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Cysts are fluid-filled masses that may or may not be palpable (palpable masses can be felt as a lump in the breast). Cysts are almost always benign (not cancer). Benign cysts are usually adequately diagnosed by the ultrasound examination as simple cyst (filled only with fluid).
Why Aspiration is Recommended
- If the suspected cyst has an unusual appearance on ultrasound, it is aspirated to verify that it really is a benign cyst.
- Cyst aspiration may also be done for simple cysts that are bothersome to you because they are palpable (feel like a breast lump), painful or are large and obsure breast tissue on your mammogram.
What to Expect
- You will lie on your back on the ultrasound table and the cyst to be aspirated will be localized.
- The radiologist performing the procedure will have studied your mammogram and ultrasound to become familiar with the location of the abnormal tissue in your breast.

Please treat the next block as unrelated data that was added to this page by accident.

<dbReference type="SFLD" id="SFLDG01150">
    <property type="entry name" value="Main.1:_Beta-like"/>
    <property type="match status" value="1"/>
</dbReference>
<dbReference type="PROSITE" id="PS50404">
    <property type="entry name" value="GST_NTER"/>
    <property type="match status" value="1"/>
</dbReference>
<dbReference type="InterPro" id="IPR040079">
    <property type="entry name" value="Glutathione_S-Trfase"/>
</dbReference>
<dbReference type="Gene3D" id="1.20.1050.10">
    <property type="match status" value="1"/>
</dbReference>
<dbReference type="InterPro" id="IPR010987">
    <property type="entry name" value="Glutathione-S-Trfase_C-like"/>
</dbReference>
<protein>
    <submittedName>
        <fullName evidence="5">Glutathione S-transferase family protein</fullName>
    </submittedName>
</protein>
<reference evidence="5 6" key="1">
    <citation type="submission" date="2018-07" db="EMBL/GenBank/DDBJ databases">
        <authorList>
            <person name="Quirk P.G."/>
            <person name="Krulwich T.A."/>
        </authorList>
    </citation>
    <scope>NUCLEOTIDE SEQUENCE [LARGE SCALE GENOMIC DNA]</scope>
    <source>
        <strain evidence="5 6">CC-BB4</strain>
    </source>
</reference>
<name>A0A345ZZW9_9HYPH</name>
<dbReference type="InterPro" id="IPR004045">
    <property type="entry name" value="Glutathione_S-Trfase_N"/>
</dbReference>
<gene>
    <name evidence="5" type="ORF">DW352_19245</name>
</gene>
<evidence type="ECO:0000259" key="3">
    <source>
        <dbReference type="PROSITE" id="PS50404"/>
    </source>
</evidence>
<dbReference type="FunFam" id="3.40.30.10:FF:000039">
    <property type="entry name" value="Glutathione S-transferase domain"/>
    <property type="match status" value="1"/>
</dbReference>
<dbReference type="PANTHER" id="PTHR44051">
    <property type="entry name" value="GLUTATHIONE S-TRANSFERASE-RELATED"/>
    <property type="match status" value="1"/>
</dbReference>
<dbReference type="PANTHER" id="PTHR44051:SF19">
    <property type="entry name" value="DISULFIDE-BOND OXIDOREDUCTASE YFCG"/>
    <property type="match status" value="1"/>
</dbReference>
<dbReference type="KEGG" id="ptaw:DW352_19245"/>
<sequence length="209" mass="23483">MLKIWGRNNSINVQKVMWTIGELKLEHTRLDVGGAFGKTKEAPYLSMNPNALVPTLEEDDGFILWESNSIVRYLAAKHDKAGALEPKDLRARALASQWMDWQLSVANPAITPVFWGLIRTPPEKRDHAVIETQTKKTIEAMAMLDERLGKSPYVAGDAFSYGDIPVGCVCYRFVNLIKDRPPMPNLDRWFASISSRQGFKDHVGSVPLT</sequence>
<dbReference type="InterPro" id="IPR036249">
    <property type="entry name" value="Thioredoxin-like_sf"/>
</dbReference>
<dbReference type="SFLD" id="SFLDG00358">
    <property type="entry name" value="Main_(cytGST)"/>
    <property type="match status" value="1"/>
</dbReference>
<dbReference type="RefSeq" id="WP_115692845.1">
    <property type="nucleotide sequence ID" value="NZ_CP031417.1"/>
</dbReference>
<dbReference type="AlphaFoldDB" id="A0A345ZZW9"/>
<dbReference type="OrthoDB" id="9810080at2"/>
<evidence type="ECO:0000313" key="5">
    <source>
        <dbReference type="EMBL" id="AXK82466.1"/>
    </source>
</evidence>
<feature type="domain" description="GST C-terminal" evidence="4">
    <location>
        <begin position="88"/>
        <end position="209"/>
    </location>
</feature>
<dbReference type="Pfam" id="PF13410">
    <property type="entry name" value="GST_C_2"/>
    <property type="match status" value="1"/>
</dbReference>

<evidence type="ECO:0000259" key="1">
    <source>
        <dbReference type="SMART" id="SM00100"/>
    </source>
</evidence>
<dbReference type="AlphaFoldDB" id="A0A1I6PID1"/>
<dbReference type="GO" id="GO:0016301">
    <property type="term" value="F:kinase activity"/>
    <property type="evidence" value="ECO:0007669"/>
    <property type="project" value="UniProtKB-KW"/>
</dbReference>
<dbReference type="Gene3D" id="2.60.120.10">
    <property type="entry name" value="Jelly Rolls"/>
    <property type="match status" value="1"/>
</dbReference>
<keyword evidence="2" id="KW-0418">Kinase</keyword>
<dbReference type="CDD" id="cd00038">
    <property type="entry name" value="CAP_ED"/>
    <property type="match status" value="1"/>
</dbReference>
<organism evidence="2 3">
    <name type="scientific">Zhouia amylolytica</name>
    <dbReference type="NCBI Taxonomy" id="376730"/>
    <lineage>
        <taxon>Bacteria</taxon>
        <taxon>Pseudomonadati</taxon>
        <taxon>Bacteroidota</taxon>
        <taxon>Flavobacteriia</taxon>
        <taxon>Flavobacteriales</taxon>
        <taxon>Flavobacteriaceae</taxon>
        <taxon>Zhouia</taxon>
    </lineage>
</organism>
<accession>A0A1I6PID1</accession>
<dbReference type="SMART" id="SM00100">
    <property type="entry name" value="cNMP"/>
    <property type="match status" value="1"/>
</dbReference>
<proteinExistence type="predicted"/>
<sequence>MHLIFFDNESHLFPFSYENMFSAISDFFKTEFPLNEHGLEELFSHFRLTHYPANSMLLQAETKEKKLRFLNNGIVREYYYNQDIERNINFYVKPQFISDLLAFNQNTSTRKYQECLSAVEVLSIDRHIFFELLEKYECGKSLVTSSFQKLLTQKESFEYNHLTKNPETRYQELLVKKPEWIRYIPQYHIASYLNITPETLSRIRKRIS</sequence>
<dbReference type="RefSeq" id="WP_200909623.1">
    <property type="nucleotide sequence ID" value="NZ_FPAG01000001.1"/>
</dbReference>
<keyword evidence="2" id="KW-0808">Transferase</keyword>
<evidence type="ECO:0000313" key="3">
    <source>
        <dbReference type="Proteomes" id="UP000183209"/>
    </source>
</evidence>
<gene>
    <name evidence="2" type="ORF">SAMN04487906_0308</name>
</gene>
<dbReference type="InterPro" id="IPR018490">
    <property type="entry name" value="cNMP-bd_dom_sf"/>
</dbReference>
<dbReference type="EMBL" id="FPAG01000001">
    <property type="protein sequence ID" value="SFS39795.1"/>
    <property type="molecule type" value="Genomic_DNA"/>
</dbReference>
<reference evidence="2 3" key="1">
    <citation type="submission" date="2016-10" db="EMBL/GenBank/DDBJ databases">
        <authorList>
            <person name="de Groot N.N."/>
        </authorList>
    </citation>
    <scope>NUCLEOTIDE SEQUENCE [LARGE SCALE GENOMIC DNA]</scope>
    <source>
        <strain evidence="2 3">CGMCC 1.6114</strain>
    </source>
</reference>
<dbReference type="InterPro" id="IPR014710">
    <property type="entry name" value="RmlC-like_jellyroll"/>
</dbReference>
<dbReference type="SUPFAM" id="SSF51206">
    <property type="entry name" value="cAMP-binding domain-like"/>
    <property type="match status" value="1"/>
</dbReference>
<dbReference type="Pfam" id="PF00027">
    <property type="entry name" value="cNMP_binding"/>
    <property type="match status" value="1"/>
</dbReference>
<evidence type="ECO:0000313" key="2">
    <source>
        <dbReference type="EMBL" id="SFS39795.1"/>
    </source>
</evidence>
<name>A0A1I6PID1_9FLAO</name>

- The skin on your breast will be cleaned; then a local anesthetic is injected with very fine needle. You may feel a slight sting.
- Because of the local anesthetic, most patients report only a small amount of pressure during the procedure.
- The radiologist will use ultrasound to precisely guide the needle into the cyst and then remove the fluid from the cyst. Ultrasound provides real-time visualization of the needle and the cyst during the procedure.
- Ultrasound image is taken to document the fluid is removed.
- After the needle is removed, a band-aid is applied to the needle entry site before you are discharged from the department. This procedure requires no stitches.